Individual differences in first language acquisition and their theoretical implications

Kidd, E, Bidgood, A ORCID: https://orcid.org/0000-0002-9719-4256, Donnelly, S, Durrant, S, Peter, MS and Rowland, CF 2020, 'Individual differences in first language acquisition and their theoretical implications' , in: Current perspectives on child language acquisition : how children use their environment to learn , Trends in Language Acquisition Research (27) , John Benjamins, pp. 189-219.

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Abstract

Much of Lieven’s pioneering work has helped move the study of individual differences to the centre of child language research. The goal of the present chapter is to illustrate how the study of individual differences provides crucial insights into the language acquisition process. In part one, we summarise some of the evidence showing how pervasive individual differences are across the whole of the language system; from gestures to morphosyntax. In part two, we describe three causal factors implicated in explaining individual differences, which, we argue, must be built into any theory of language acquisition (intrinsic differences in the neurocognitive learning mechanisms, the child’s communicative environment, and developmental cascades in which each new linguistic skill that the child has to acquire depends critically on the prior acquisition of foundational abilities). In part three, we present an example study on the role of the speed of linguistic processing on vocabulary development, which illustrates our approach to individual differences. The results suggest a key role for the input in vocabulary acquisition, not only directly, by providing children with more opportunities for learning a greater diversity of words, but also indirectly, by increasing processing capacity, and thus speeding up the learning of new words. The results also show evidence of a changing relationship between lexical processing speed and vocabulary over developmental time, perhaps as a result of the changing nature of the structure of the lexicon. The study thus highlights the benefits of an individual differences approach in building, testing, and constraining theories of language acquisition.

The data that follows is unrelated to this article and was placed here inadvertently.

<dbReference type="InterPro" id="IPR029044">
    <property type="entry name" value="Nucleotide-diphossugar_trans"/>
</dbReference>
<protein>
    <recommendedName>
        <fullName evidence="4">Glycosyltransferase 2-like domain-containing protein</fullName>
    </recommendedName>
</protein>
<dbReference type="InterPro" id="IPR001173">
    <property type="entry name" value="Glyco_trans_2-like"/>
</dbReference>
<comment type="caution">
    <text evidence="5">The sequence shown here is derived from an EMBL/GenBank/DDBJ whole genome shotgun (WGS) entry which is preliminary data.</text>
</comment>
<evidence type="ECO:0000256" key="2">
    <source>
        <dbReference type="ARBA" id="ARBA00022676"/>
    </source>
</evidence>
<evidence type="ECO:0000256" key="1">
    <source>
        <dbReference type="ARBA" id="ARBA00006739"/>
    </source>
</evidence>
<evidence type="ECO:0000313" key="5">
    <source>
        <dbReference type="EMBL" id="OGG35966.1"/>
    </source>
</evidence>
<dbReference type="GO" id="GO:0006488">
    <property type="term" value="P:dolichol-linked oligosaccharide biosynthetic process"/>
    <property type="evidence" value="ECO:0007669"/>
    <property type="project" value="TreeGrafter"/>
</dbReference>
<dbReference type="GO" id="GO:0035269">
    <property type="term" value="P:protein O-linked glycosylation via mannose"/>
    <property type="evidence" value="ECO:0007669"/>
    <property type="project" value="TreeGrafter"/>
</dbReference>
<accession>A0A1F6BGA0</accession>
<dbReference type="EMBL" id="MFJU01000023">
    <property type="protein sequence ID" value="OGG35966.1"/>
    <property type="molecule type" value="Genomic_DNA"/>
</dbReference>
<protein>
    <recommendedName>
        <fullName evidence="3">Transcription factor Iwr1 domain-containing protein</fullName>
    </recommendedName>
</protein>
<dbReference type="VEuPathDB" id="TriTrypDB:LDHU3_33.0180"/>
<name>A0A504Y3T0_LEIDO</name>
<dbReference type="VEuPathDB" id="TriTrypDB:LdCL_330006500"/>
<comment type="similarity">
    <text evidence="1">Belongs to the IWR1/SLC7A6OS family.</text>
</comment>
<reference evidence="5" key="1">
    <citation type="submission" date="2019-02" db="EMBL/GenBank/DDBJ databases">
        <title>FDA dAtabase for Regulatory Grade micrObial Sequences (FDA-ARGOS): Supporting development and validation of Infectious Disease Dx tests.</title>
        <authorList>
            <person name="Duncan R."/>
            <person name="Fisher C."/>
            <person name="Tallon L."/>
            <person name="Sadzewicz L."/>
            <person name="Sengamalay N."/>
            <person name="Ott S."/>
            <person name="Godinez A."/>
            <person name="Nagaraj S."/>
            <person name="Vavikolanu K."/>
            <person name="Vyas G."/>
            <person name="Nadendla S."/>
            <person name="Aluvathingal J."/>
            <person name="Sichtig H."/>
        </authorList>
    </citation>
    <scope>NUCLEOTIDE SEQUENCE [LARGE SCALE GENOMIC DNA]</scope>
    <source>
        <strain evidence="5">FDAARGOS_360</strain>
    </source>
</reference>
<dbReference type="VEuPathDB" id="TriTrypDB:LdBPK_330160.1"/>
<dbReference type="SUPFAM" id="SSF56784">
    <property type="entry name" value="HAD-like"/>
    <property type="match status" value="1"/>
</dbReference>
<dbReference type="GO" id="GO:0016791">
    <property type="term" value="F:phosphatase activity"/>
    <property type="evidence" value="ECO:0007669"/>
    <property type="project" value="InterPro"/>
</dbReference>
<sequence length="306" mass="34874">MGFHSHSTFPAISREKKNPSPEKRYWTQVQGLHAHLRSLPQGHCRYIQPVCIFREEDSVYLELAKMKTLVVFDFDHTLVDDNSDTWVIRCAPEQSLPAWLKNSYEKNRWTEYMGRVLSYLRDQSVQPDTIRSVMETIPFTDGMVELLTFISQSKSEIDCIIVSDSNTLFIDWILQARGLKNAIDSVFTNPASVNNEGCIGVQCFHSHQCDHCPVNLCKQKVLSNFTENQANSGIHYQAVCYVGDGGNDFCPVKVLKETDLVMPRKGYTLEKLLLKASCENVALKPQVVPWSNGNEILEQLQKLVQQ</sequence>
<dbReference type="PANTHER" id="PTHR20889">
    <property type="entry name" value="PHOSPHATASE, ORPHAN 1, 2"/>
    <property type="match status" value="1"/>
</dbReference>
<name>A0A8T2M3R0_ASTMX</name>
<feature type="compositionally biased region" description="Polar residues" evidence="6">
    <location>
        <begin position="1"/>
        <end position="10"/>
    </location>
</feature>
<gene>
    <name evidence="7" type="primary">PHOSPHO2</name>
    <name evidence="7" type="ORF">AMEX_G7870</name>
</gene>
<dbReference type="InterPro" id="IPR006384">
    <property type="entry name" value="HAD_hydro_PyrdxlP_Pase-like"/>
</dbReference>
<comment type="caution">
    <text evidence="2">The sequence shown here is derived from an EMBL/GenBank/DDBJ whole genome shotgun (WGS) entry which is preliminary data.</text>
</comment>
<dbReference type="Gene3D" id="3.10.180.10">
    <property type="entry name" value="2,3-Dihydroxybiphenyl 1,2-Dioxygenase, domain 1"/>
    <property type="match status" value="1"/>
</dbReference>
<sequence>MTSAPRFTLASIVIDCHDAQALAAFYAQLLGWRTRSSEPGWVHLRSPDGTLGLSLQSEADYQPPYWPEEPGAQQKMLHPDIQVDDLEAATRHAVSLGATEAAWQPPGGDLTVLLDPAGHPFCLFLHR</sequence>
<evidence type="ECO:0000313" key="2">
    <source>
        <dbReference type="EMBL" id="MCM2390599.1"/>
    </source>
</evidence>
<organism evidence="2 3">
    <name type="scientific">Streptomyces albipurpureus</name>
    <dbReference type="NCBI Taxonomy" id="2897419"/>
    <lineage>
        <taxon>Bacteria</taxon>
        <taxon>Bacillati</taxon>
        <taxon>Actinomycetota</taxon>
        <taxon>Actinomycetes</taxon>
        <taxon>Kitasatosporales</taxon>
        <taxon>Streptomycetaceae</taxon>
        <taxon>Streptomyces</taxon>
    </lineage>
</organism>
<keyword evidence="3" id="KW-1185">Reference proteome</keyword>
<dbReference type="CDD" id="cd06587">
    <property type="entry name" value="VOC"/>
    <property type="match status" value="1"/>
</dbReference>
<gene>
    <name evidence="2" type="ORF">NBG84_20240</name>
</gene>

Item Type: Book Section
Editors: Rowland, CF, Theakston, AL, Ambridge, B and Twomey, KE
Schools: Schools > School of Health and Society > Centre for Health Sciences Research
Journal or Publication Title: Trends in Language Acquisition Research (TiLAR)
Publisher: John Benjamins
Series Name: Trends in Language Acquisition Research
ISBN: 9789027207074 (print); 9789027261007 (ebook)
ISSN: 1569-0644
Related URLs:
Depositing User: A Bidgood
Date Deposited: 03 Sep 2020 12:49
Last Modified: 03 Sep 2020 13:00
URI: http://usir.salford.ac.uk/id/eprint/58134

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